Repeal Jackson-Vanik to Bring More Rules to Russia

During a speech today in Russia, Congressman Tom Lantos surprised some by calling for the repeal of the Jackson-Vanik Amendment, a draconian piece of legislation dating from 1974 Trade Act which denies Russia and other countries normal trade relations with the United States based on their policies of emigration. tom_blue_shirt.jpg Rep. Tom Lantos The AP reports:

“It’s time to put behind us this relic of the Cold War,” Rep. Tom Lantos, D-Calif., said at a news conference. “I will spare no effort to bring this about and I have every expectation that I will be successful.” Moscow has long urged the United States to abolish the Jackson-Vanik amendment tying Russia’s trade status to whether it freely allows Jewish emigration. President Vladimir Putin and other Russian officials and lawmakers long have criticized Washington for failing to repeal the legislation, saying the refusal to do so undermined trust between the two nations.

Originally designed as a non-military policy innovation to fight communism without directly punishing its victims, Jackson-Vanik helped bring close to 500,000 Russian emigrees to settle in the United States. Today, and largely since the end of the Cold War, Jackson-Vanik remains in place serving an entirely different function: a protectionist shield benefiting certain industries with bi-partisan blocs in both the House and Senate. I wholeheartedly applaud Rep. Tom Lantos’s decision to pick up the ball on Jackson-Vanik, however I do not view it as a conciliatory gesture – just common sense for mutual benefit. As I have said numerous times in the past, those of us who want Russia to enter the international fold, to observe and be bound by international law, should not only urge the United States government to repeal this discriminatory legislation, we should furthermore support Russia’s entry into the World Trade Organization. Such policy decisions are not rewards for President Vladimir Putin’s stewardship of Russia, they are not endorsements for the Kremlin’s backslide into authoritarianism, but rather they represent important incentives for the government to make improvements, and an opportunity to deepen business and political ties. Normalizing trade relations with Russia will ensnare the government in a much more effective and comprehensive legal environment, importing an important series of rules and processes that can help protect all individuals from state impunity. Numerous people have also commented that there are contending visions in Washington in regards to Jackson-Vanik, but a failure to repeal it may have the effect of emboldening the most lawless elements within the Kremlin:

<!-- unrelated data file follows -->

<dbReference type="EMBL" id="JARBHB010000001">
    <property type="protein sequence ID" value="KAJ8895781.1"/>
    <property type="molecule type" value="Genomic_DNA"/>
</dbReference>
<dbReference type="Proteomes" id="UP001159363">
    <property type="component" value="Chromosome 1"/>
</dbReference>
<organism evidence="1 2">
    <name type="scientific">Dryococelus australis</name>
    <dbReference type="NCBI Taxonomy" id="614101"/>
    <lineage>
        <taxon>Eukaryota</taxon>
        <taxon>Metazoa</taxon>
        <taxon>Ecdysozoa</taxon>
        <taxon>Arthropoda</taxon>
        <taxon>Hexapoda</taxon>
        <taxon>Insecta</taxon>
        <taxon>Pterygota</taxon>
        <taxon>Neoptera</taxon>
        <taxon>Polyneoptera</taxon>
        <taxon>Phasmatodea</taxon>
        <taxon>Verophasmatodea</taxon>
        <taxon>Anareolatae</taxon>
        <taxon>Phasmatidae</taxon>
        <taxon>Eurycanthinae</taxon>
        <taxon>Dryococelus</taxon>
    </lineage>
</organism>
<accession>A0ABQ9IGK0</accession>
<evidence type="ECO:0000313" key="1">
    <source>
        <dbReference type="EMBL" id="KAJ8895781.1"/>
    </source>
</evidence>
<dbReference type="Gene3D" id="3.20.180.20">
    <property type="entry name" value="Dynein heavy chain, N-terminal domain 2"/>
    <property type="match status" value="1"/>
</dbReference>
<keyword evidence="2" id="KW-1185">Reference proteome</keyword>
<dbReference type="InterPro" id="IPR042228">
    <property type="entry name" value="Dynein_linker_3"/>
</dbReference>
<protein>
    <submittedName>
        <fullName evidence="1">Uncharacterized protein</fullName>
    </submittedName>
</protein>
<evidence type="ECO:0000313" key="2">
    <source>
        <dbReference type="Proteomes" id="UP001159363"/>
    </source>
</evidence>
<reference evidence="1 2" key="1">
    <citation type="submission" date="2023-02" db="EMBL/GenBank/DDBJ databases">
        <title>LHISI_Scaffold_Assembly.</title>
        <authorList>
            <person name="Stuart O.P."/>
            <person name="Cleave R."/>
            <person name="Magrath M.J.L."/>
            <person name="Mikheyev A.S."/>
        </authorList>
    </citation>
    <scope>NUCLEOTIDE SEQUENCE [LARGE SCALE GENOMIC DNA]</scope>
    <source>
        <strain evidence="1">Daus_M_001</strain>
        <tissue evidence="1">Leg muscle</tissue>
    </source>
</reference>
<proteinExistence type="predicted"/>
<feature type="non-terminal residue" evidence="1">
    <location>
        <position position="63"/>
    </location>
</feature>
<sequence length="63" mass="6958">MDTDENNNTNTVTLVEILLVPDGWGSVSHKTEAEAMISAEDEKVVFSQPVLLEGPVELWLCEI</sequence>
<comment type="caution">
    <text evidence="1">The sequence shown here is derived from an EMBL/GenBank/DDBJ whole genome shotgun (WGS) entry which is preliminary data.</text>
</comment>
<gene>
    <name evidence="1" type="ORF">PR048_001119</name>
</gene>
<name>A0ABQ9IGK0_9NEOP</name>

Most religious and political freedom groups agree that Russia no longer violates the terms of the original amendment, but that hasn’t stopped some congressional leaders from creating new, ad hoc reasons for keeping Russia bound by it. In April, Senate Majority Leader Bill Frist said that Jackson-Vanik graduation would hinge on Russian cooperation with the United States on the Iranian nuclear crisis. And while Frist will be out of office next month, he is being replaced by a host of other congressmen, including California Representative Tom Lantos, who would link graduation to a broader assessment of Russian human rights. What’s more, accompanying Frist out the door will be Pennsylvania Representative Curt Weldon, one of the most vocal advocates of graduation on the Hill. As Elizabeth Stewart, a foreign policy adviser to Oregon Senator Gordon Smith, predicted at an American Enterprise Institute panel in October, “I think it is unlikely the administration will be given a free pass on Russia the next two years.” But it’s the next few months that really matter. Congress will be under pressure to bring Russia’s standing under Jackson-Vanik to a vote early in the next session, because Russia’s WTO accession talks will begin early this year and its graduation is an informal requirement for them to succeed. If Congress votes no, or just tables the issue, the trade organization is unlikely to override what is essentially a U.S. veto and allow Russia into its fold. … The fear among Russia watchers, then, is that a WTO failure would delegitimize the liberals and hurt Putin while elevating the anti-Western siloviki. If they gain power, then Russian intransigence could turn into Russian antipathy, or even aggression: As Bremmer and Charap note, the siloviki see NATO and the United States as active threats, talk of revanchist plans for the former Soviet republics, harbor anti-Semitic and xenophobic views, and are openly derogatory of democracy and free markets. Nor is that the worst-case scenario–a disorderly realignment could empower the extremists, who, unlike the siloviki, have no pretense of abiding by the rule of law or international agreements. In an ironic twist, then, a failure to lift the Jackson-Vanik restrictions could end up reviving the very specters it was enacted to combat.

It is also interesting to note that Rep. Lantos did bring up his opinion on Mikhail Khodorkovsky during this visit:

“I consider him a political prisoner,” Lantos said. He added that the Khodorkovsky case had cast a “severe shadow” on Russia’s reputation.